In his talk Monday, “Queer Eye” culture expert and therapist Karamo Brown opened up about his past, behind-the-scenes dynamics with the Fab Five and gave advice to an audience he insisted be called “friends” and not “fans.”
Many students know him from the popular life makeover TV show, but Brown gave insight into less public parts of his life, like his struggle with addiction and domestic violence. He also discussed the frustrations that have come with “Queer Eye,” which he describes in further detail in his book, coming out March 5.
As the first openly gay black man on reality TV, Brown isn’t immune to challenges. His TV career took off with the Netflix show, and he has balanced fatherhood and his mental health ever since.
Gearing up for the third season of “Queer Eye,” premiering March 15, Brown reflected on the first two seasons.
Because he needs to squeeze therapy sessions into four days, Brown ends up spending about 20 hours with each subject. A moment that particularly stood out to Brown was in the first season when he was able to get to know one of the “heroes” behind the scenes.
“I still keep in contact with Cory, the police officer,” he said.“He is literally a living representation of trying to be a better person every day for his daughters, for his community. [He was] what people assume is the problem and [he is] literally the solution now.”
Cory Waldrop, the officer in question, now focuses more of his time on community activism.
Brown admitted that he could barely even speak to him at first, and spent the first few hours by himself in their trailer. But after a four-hour car ride alone with him, he was able to connect with him.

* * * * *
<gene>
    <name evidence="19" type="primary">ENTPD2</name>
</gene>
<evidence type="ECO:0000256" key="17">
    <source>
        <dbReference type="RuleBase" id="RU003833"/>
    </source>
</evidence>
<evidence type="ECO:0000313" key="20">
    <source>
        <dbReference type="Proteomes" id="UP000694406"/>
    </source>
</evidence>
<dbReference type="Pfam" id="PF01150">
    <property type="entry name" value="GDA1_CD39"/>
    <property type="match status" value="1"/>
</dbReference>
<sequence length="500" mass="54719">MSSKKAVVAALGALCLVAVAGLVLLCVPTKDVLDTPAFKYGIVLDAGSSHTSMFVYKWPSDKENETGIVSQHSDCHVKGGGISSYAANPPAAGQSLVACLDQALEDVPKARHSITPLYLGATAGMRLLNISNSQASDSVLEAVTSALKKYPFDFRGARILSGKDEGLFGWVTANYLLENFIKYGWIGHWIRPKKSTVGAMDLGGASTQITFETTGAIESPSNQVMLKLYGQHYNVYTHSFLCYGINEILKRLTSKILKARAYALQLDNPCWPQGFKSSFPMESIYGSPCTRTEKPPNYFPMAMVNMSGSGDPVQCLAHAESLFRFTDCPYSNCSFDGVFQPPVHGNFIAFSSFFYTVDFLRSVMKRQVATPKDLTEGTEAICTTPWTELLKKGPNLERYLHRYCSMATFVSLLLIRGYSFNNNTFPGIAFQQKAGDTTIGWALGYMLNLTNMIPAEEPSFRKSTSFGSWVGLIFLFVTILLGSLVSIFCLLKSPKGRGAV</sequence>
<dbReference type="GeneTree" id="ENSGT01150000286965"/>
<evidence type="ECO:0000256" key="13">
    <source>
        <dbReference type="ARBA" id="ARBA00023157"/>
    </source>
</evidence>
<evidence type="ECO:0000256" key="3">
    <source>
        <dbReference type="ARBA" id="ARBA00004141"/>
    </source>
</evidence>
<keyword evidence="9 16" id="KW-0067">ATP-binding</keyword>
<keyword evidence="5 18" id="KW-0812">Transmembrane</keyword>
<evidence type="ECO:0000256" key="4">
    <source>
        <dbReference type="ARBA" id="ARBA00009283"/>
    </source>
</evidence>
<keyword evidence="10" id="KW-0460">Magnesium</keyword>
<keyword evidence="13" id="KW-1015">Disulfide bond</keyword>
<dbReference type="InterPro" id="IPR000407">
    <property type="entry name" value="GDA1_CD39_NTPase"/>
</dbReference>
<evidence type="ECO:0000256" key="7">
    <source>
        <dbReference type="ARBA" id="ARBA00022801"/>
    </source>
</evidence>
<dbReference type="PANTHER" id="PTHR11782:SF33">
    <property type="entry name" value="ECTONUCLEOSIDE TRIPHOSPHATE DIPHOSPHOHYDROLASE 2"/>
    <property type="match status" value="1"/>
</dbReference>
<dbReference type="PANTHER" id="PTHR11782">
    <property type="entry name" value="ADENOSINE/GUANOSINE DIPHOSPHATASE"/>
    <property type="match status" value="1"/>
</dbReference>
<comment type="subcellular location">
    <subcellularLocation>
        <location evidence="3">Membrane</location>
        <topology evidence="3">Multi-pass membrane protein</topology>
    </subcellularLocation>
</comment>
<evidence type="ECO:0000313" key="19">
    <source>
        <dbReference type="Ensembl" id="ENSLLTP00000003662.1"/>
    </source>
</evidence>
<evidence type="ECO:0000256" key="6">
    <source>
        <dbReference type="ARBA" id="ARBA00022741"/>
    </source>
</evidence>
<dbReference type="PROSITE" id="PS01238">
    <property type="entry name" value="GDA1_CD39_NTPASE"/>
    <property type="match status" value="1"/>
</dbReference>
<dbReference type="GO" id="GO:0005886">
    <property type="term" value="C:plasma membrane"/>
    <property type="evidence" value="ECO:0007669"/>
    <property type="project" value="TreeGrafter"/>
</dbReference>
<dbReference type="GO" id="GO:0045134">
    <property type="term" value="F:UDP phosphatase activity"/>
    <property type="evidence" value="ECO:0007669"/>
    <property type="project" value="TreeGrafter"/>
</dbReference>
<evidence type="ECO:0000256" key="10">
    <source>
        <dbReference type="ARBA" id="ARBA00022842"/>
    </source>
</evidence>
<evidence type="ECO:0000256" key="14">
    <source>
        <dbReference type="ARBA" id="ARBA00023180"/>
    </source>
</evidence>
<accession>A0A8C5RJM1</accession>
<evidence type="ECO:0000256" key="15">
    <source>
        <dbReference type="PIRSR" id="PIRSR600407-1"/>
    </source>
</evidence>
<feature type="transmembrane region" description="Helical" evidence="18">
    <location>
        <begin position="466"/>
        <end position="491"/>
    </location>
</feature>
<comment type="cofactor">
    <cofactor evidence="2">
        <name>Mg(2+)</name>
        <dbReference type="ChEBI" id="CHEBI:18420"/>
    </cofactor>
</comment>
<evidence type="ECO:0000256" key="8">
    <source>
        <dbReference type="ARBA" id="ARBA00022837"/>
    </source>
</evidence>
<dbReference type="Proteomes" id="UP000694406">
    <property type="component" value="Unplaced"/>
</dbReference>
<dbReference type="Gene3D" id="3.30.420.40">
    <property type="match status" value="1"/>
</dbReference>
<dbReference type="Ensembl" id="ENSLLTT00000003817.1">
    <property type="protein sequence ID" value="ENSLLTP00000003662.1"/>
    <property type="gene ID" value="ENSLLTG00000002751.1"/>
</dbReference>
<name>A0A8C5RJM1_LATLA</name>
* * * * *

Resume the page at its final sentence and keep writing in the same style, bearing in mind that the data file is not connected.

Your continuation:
“I realized that by asking questions without judgment, just being open to him and listening empathetically, it got me to a place that made me not see him as the enemy,” Brown said.
Although the Fab Five were always excited to see the transitions of the people they worked with, they did have frustrations with some elements of the production.
“We did all this work, and it got cut down to nothing," he said. "I felt ashamed by how I was portrayed on-screen after all of the time I spent with the heroes.”
In describing the “roles” of each member of the Fab Five, Brown likened himself to the dad, Bobby Berk to the mom, Tan France to the grandmother, Antoni Porowski to the wounded middle child and Jonathan Van Ness to a “toddler with a handgun.”
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Brown is excited for the heightened level of exposure in the new season. Fans also get to look forward to a more balanced gender ratio of “heroes” and the first lesbian to be featured,, but the overall goal of the show will remain the same.
“We don't want to change them,” he said. “We are all perfectly designed. We all could use encouragement to grow and be our most authentic design, but we aren’t going to change who you are. We know what it’s like to be told that who you are is not enough.”
In front of an audience of college students, Brown emphasized that the prioritization of mental health felt necessary.
“We are so ready to talk about fitness, but not our mental health,” he said.“I schedule time for my mental health just like I would a workout. I don’t call it meditation, because that makes me think of sitting still for an hour and I have too much energy for that, but I just give myself time to check in with myself.”
Brown ended his talk by doing what he does best: giving meaningful and applicable advice.
“Never let someone else’s timelines or pressures be put on you,” he said. “Comparison is the thief of all joy.”